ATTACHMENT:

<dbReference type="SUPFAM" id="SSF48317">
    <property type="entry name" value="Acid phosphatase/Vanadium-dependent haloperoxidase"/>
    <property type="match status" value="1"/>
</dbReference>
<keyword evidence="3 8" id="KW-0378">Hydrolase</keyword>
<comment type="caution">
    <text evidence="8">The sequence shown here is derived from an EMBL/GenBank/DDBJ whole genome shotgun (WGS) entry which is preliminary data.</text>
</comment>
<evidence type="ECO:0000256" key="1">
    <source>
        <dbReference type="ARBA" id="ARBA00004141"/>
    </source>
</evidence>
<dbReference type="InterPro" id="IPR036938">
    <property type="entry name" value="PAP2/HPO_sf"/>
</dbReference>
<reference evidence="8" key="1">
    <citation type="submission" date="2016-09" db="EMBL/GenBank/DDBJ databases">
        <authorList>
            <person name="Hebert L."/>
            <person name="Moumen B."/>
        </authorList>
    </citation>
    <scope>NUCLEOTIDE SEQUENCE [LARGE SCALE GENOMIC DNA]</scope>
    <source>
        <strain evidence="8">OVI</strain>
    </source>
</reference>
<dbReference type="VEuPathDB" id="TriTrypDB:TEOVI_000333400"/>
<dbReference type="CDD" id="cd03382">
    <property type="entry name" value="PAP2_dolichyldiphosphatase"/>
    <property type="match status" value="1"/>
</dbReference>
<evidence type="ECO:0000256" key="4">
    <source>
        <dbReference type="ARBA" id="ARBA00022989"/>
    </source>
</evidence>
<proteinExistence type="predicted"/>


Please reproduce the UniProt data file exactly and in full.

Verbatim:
<dbReference type="SUPFAM" id="SSF48317">
    <property type="entry name" value="Acid phosphatase/Vanadium-dependent haloperoxidase"/>
    <property type="match status" value="1"/>
</dbReference>
<keyword evidence="3 8" id="KW-0378">Hydrolase</keyword>
<comment type="caution">
    <text evidence="8">The sequence shown here is derived from an EMBL/GenBank/DDBJ whole genome shotgun (WGS) entry which is preliminary data.</text>
</comment>
<evidence type="ECO:0000256" key="1">
    <source>
        <dbReference type="ARBA" id="ARBA00004141"/>
    </source>
</evidence>
<dbReference type="InterPro" id="IPR036938">
    <property type="entry name" value="PAP2/HPO_sf"/>
</dbReference>
<reference evidence="8" key="1">
    <citation type="submission" date="2016-09" db="EMBL/GenBank/DDBJ databases">
        <authorList>
            <person name="Hebert L."/>
            <person name="Moumen B."/>
        </authorList>
    </citation>
    <scope>NUCLEOTIDE SEQUENCE [LARGE SCALE GENOMIC DNA]</scope>
    <source>
        <strain evidence="8">OVI</strain>
    </source>
</reference>
<dbReference type="VEuPathDB" id="TriTrypDB:TEOVI_000333400"/>
<dbReference type="CDD" id="cd03382">
    <property type="entry name" value="PAP2_dolichyldiphosphatase"/>
    <property type="match status" value="1"/>
</dbReference>
<evidence type="ECO:0000256" key="4">
    <source>
        <dbReference type="ARBA" id="ARBA00022989"/>
    </source>
</evidence>
<proteinExistence type="predicted"/>